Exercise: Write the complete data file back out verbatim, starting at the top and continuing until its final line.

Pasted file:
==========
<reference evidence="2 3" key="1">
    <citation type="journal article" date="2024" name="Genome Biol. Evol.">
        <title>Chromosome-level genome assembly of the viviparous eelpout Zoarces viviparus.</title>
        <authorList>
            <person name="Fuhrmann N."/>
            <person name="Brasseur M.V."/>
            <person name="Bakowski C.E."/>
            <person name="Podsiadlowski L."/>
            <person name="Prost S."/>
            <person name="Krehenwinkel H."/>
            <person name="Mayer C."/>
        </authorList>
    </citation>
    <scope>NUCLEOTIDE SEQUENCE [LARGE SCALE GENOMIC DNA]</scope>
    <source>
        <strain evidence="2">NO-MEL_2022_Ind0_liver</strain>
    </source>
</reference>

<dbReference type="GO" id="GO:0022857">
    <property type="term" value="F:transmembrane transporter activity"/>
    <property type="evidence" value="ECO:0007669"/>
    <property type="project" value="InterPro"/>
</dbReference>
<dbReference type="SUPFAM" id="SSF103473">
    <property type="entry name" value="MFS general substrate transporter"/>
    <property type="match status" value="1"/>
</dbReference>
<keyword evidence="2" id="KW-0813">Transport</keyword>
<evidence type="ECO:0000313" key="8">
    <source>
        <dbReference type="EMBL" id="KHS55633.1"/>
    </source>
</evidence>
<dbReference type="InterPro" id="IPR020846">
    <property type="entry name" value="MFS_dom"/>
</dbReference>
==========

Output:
<reference evidence="2 3" key="1">
    <citation type="journal article" date="2024" name="Genome Biol. Evol.">
        <title>Chromosome-level genome assembly of the viviparous eelpout Zoarces viviparus.</title>
        <authorList>
            <person name="Fuhrmann N."/>
            <person name="Brasseur M.V."/>
            <person name="Bakowski C.E."/>
            <person name="Podsiadlowski L."/>
            <person name="Prost S."/>
            <person name="Krehenwinkel H."/>
            <person name="Mayer C."/>
        </authorList>
    </citation>
    <scope>NUCLEOTIDE SEQUENCE [LARGE SCALE GENOMIC DNA]</scope>
    <source>
        <strain evidence="2">NO-MEL_2022_Ind0_liver</strain>
    </source>
</reference>

<dbReference type="GO" id="GO:0022857">
    <property type="term" value="F:transmembrane transporter activity"/>
    <property type="evidence" value="ECO:0007669"/>
    <property type="project" value="InterPro"/>
</dbReference>
<dbReference type="SUPFAM" id="SSF103473">
    <property type="entry name" value="MFS general substrate transporter"/>
    <property type="match status" value="1"/>
</dbReference>
<keyword evidence="2" id="KW-0813">Transport</keyword>
<evidence type="ECO:0000313" key="8">
    <source>
        <dbReference type="EMBL" id="KHS55633.1"/>
    </source>
</evidence>
<dbReference type="InterPro" id="IPR020846">
    <property type="entry name" value="MFS_dom"/>
</dbReference>